The Labour MP Claudia Webbe has said: “This unspeakable, avoidable tragedy is indicative of the inhumanity that is embedded in our immigration system. Frankly, deaths such as these are a stain on our collective soul.”

She points out that: “Thousands of UK residents who are undocumented, and those who have no recourse to public funds (NRPF), have already been driven into destitution during this crisis. Recent Home Office statistics show that the number of migrants with NRPF who have applied for destitution funds has increased dramatically, by 572% in the months spanning the coronavirus crisis.

This means that nearly 3,000 migrants facing total hardship could be waiting to hear if they and their families will be able to avoid severe poverty. This includes only the limited number of migrants who are aware of the destitution provision – given the “hostile environment” for migrants, many do not know that they are eligible for any state support.”

BEMIS Scotland, an umbrella body that supports Scotland’s black and minority ethnic voluntary sector, described the news as “heartbreaking”. A spokesperson said:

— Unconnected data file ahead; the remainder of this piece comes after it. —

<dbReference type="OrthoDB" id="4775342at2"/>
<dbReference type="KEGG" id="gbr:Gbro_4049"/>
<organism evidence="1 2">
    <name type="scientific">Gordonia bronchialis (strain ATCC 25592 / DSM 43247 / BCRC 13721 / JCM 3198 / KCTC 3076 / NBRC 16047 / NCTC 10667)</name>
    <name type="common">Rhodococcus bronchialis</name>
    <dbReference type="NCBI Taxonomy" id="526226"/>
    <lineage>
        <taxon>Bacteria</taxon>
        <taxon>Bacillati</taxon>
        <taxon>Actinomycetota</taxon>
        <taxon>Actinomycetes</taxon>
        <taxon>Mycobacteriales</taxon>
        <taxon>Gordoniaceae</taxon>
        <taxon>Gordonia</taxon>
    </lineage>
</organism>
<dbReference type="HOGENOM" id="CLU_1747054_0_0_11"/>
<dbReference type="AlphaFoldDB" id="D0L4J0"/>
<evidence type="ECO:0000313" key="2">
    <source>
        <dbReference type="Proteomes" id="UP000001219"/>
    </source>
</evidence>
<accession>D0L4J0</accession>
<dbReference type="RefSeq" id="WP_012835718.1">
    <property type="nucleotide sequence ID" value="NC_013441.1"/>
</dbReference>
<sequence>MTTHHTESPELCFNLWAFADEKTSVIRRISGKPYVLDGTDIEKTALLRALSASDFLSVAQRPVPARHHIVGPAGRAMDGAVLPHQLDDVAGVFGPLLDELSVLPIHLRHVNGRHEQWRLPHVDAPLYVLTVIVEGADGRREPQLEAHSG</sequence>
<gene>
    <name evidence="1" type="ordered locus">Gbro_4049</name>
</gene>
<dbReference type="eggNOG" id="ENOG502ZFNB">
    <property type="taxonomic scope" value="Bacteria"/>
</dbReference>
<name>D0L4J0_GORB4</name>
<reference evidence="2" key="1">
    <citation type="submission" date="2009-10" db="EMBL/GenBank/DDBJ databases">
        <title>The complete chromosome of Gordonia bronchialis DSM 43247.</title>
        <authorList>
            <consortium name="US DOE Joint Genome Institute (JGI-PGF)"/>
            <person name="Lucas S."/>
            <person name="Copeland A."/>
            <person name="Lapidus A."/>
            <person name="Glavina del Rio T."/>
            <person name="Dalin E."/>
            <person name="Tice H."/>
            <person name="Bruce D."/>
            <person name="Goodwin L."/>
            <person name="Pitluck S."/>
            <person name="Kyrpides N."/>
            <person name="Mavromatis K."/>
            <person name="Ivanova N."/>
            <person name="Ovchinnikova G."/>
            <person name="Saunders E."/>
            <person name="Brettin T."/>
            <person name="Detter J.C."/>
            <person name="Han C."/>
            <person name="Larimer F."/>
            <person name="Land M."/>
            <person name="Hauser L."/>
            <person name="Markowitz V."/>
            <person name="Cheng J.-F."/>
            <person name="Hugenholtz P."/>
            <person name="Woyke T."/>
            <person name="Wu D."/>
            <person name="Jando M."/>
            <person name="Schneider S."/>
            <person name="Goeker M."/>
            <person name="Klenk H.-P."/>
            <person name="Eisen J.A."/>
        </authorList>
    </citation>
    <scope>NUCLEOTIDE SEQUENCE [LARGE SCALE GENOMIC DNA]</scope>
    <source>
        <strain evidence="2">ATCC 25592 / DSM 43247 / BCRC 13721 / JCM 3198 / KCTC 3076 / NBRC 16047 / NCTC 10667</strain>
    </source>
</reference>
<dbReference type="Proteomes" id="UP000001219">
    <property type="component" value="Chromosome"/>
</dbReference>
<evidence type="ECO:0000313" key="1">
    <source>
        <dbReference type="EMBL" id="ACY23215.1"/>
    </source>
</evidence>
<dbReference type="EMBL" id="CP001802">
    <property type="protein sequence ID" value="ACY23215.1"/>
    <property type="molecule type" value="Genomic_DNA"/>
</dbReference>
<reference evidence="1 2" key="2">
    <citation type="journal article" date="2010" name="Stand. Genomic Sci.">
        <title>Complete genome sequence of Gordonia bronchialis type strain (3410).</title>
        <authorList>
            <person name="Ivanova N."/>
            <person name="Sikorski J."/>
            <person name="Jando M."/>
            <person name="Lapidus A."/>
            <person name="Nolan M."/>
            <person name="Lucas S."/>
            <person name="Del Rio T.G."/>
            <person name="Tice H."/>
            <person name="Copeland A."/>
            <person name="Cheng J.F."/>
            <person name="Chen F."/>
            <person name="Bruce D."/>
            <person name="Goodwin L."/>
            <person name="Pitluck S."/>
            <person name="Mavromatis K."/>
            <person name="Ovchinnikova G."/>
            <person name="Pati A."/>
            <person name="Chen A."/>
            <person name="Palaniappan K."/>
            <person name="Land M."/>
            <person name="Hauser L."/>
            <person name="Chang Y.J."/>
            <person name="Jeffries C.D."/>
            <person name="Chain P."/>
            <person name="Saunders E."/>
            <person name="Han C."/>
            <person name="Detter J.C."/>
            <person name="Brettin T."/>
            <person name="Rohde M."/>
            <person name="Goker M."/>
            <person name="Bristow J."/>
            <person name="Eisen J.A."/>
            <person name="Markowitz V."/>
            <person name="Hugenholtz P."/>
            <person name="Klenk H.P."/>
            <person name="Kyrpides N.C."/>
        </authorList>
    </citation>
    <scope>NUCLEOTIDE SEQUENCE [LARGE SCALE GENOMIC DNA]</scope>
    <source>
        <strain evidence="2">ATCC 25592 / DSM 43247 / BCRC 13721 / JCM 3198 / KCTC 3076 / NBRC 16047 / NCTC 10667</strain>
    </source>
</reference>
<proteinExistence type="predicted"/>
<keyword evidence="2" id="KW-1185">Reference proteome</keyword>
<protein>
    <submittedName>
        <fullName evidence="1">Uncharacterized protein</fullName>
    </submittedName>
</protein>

“The asylum system needs to be ripped up. Humanity and empathy must be at the heart of it, not suspicion and punishment. The pandemic has illuminated just how heartless and dangerous it is.”

While some have suggested this tragedy might be a tipping point for the Home Office policy, Dianne Abbott MP has noted: “Days after tragic death of Mercy Baguma, Home Office wants to deport up to 40 asylum seekers fleeing violent conflict in countries such as Yemen, Iran and Iraq, Prito Patel should cancel charter flights and review these cases.”

However this seems unlikely given that the Home Office yesterday put out this message on social media:



Support the call for a full public inquiry here:

Call for public inquiry into failures of duty of care by Home Office and Mears Group concerning Glasgow’s hotel asylum seekers.

Support the fundraising appeal for Mercy’s child’s future welfare here.


Comments (11)

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  1. Stephen Cowley says:

    We don’t yet know how she died. Quite possibly she and her family would have been better looked after nearer her home than being a victim of the people smugglers and their allies in so-called “charities”.

    1. Derek Thomson says:

      Aye, and quite possibly you’re just a fucking racist.

      1. Stephen Cowley says: